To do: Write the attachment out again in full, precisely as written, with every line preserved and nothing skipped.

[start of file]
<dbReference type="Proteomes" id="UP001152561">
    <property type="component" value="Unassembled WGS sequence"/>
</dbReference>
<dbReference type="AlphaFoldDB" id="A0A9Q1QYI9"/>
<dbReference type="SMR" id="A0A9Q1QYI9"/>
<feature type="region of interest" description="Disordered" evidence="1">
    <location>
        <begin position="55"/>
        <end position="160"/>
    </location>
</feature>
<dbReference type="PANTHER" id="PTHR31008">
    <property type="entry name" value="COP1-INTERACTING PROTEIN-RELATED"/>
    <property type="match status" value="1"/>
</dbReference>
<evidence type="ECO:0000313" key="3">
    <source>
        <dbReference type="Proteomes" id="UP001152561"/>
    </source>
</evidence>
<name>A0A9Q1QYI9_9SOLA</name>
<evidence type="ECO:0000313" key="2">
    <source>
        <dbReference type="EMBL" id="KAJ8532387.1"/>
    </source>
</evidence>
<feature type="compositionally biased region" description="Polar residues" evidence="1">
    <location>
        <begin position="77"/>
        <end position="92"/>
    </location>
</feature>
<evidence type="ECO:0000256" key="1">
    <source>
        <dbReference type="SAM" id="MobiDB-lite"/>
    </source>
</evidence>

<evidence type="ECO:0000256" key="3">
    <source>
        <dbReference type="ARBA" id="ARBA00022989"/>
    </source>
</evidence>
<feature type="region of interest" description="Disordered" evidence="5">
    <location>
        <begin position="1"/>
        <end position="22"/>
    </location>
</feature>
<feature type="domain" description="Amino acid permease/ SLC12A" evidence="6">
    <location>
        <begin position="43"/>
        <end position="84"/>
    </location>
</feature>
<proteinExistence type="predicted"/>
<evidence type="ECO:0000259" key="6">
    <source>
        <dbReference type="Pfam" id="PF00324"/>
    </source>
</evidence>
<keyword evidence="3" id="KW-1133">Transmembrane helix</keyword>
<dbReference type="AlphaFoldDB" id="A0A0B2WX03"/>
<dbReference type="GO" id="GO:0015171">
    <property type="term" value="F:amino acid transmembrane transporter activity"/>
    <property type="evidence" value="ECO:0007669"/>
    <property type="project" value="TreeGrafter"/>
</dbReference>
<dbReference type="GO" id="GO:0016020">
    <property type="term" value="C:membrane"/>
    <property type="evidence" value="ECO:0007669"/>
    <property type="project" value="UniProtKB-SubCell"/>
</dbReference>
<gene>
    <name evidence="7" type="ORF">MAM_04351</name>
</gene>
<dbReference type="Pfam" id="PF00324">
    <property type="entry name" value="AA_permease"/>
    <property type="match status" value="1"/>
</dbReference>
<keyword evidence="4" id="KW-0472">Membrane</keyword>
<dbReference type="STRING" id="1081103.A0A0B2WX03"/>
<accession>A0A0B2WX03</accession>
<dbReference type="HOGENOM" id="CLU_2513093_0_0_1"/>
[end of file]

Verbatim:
<dbReference type="Proteomes" id="UP001152561">
    <property type="component" value="Unassembled WGS sequence"/>
</dbReference>
<dbReference type="AlphaFoldDB" id="A0A9Q1QYI9"/>
<dbReference type="SMR" id="A0A9Q1QYI9"/>
<feature type="region of interest" description="Disordered" evidence="1">
    <location>
        <begin position="55"/>
        <end position="160"/>
    </location>
</feature>
<dbReference type="PANTHER" id="PTHR31008">
    <property type="entry name" value="COP1-INTERACTING PROTEIN-RELATED"/>
    <property type="match status" value="1"/>
</dbReference>
<evidence type="ECO:0000313" key="3">
    <source>
        <dbReference type="Proteomes" id="UP001152561"/>
    </source>
</evidence>
<name>A0A9Q1QYI9_9SOLA</name>
<evidence type="ECO:0000313" key="2">
    <source>
        <dbReference type="EMBL" id="KAJ8532387.1"/>
    </source>
</evidence>
<feature type="compositionally biased region" description="Polar residues" evidence="1">
    <location>
        <begin position="77"/>
        <end position="92"/>
    </location>
</feature>
<evidence type="ECO:0000256" key="1">
    <source>
        <dbReference type="SAM" id="MobiDB-lite"/>
    </source>
</evidence>

<evidence type="ECO:0000256" key="3">
    <source>
        <dbReference type="ARBA" id="ARBA00022989"/>
    </source>
</evidence>
<feature type="region of interest" description="Disordered" evidence="5">
    <location>
        <begin position="1"/>
        <end position="22"/>
    </location>
</feature>
<feature type="domain" description="Amino acid permease/ SLC12A" evidence="6">
    <location>
        <begin position="43"/>
        <end position="84"/>
    </location>
</feature>
<proteinExistence type="predicted"/>
<evidence type="ECO:0000259" key="6">
    <source>
        <dbReference type="Pfam" id="PF00324"/>
    </source>
</evidence>
<keyword evidence="3" id="KW-1133">Transmembrane helix</keyword>
<dbReference type="AlphaFoldDB" id="A0A0B2WX03"/>
<dbReference type="GO" id="GO:0015171">
    <property type="term" value="F:amino acid transmembrane transporter activity"/>
    <property type="evidence" value="ECO:0007669"/>
    <property type="project" value="TreeGrafter"/>
</dbReference>
<dbReference type="GO" id="GO:0016020">
    <property type="term" value="C:membrane"/>
    <property type="evidence" value="ECO:0007669"/>
    <property type="project" value="UniProtKB-SubCell"/>
</dbReference>
<gene>
    <name evidence="7" type="ORF">MAM_04351</name>
</gene>
<dbReference type="Pfam" id="PF00324">
    <property type="entry name" value="AA_permease"/>
    <property type="match status" value="1"/>
</dbReference>
<keyword evidence="4" id="KW-0472">Membrane</keyword>
<dbReference type="STRING" id="1081103.A0A0B2WX03"/>
<accession>A0A0B2WX03</accession>
<dbReference type="HOGENOM" id="CLU_2513093_0_0_1"/>